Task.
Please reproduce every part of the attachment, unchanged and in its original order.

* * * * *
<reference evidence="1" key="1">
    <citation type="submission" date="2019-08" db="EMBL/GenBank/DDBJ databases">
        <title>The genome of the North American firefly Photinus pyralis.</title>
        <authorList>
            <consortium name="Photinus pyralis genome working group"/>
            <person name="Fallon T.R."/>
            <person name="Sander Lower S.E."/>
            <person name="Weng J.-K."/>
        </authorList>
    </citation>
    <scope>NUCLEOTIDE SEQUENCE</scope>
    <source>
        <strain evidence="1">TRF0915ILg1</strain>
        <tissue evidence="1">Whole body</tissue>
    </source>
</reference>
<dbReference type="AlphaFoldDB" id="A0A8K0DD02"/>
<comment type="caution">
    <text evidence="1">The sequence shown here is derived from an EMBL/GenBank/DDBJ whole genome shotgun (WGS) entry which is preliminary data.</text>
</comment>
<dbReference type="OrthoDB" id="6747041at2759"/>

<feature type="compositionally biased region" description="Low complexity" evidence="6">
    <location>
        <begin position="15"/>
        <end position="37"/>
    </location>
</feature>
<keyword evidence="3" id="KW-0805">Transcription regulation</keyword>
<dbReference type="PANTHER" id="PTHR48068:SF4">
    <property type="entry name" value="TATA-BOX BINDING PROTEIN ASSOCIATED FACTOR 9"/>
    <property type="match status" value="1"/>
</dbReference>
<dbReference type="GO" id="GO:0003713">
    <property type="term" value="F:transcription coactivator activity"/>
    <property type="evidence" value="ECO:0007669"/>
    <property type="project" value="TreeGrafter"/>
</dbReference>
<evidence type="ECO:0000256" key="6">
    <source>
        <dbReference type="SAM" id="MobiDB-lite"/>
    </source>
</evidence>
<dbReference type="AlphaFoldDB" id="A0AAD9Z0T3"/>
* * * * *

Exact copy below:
<reference evidence="1" key="1">
    <citation type="submission" date="2019-08" db="EMBL/GenBank/DDBJ databases">
        <title>The genome of the North American firefly Photinus pyralis.</title>
        <authorList>
            <consortium name="Photinus pyralis genome working group"/>
            <person name="Fallon T.R."/>
            <person name="Sander Lower S.E."/>
            <person name="Weng J.-K."/>
        </authorList>
    </citation>
    <scope>NUCLEOTIDE SEQUENCE</scope>
    <source>
        <strain evidence="1">TRF0915ILg1</strain>
        <tissue evidence="1">Whole body</tissue>
    </source>
</reference>
<dbReference type="AlphaFoldDB" id="A0A8K0DD02"/>
<comment type="caution">
    <text evidence="1">The sequence shown here is derived from an EMBL/GenBank/DDBJ whole genome shotgun (WGS) entry which is preliminary data.</text>
</comment>
<dbReference type="OrthoDB" id="6747041at2759"/>

<feature type="compositionally biased region" description="Low complexity" evidence="6">
    <location>
        <begin position="15"/>
        <end position="37"/>
    </location>
</feature>
<keyword evidence="3" id="KW-0805">Transcription regulation</keyword>
<dbReference type="PANTHER" id="PTHR48068:SF4">
    <property type="entry name" value="TATA-BOX BINDING PROTEIN ASSOCIATED FACTOR 9"/>
    <property type="match status" value="1"/>
</dbReference>
<dbReference type="GO" id="GO:0003713">
    <property type="term" value="F:transcription coactivator activity"/>
    <property type="evidence" value="ECO:0007669"/>
    <property type="project" value="TreeGrafter"/>
</dbReference>
<evidence type="ECO:0000256" key="6">
    <source>
        <dbReference type="SAM" id="MobiDB-lite"/>
    </source>
</evidence>
<dbReference type="AlphaFoldDB" id="A0AAD9Z0T3"/>